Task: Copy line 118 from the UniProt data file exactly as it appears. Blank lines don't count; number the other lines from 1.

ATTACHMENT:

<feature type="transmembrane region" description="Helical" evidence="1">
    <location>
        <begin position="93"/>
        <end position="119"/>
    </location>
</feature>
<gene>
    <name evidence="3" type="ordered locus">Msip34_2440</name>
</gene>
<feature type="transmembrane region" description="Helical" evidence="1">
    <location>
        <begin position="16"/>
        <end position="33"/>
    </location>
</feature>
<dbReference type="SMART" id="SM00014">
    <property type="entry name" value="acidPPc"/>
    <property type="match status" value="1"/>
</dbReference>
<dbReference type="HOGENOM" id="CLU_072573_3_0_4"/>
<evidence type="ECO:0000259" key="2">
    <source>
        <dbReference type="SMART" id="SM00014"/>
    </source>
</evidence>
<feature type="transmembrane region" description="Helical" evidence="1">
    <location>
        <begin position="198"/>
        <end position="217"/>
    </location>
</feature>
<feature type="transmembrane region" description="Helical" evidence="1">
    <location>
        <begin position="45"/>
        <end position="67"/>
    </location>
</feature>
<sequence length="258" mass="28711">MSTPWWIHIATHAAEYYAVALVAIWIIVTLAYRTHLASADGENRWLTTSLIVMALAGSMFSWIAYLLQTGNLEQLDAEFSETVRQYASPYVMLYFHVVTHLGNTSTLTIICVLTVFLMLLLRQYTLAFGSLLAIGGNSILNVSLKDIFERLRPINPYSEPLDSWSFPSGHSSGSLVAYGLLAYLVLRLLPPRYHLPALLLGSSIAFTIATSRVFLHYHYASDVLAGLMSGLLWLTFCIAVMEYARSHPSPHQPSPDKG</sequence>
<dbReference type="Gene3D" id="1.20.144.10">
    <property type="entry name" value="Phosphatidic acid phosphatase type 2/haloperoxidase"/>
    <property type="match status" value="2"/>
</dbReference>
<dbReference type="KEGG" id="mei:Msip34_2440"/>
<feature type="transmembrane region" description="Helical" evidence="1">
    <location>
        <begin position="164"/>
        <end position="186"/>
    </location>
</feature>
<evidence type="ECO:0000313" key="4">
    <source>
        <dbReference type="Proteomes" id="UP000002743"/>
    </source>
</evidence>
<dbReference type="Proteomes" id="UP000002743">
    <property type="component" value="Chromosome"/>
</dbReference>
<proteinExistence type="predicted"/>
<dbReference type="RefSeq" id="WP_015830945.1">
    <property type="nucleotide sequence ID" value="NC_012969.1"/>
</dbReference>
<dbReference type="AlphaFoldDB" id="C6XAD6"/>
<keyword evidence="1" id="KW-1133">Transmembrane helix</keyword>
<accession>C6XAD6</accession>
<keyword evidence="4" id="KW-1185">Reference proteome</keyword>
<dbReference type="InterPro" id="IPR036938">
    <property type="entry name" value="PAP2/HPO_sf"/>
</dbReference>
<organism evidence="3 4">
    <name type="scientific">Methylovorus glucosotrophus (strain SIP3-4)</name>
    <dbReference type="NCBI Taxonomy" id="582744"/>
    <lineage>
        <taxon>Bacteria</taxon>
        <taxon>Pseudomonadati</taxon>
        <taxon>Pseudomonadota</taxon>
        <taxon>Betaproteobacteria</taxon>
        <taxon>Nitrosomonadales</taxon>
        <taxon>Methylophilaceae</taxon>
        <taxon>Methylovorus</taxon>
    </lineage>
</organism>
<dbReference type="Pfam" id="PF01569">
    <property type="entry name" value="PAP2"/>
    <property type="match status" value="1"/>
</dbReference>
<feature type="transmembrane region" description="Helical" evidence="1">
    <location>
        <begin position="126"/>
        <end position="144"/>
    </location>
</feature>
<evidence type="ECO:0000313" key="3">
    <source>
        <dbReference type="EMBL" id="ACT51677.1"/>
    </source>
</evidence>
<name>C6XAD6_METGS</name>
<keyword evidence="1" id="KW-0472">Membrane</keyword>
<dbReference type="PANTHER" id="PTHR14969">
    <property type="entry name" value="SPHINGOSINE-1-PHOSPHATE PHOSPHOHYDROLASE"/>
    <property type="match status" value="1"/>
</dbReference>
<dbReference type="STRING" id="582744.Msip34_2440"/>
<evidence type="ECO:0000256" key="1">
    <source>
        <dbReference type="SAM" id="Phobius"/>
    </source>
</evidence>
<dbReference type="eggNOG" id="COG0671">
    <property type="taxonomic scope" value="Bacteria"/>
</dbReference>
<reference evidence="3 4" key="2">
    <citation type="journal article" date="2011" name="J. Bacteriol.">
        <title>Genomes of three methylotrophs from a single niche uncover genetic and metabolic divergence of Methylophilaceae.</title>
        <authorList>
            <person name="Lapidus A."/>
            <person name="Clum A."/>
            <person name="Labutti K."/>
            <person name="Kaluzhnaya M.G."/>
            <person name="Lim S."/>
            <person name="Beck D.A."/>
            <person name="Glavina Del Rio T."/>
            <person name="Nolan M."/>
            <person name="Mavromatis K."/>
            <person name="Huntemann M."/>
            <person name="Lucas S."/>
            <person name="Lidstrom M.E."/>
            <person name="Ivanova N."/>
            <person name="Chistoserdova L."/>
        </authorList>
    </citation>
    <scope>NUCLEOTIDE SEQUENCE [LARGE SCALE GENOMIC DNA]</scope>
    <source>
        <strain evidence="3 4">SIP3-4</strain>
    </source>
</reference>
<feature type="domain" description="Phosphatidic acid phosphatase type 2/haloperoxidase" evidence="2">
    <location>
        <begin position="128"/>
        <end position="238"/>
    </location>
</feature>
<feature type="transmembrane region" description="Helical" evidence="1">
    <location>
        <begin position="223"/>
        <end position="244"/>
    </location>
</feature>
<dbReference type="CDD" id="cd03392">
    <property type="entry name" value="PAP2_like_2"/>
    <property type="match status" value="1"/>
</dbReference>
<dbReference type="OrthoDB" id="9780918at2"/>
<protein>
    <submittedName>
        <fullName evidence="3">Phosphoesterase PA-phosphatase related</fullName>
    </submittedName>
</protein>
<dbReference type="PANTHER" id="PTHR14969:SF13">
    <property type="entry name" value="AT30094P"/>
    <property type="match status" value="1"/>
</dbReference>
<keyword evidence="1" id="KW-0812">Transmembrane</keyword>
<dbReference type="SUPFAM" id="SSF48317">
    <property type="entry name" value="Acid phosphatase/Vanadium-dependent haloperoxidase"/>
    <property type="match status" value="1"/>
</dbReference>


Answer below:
            <person name="Labutti K."/>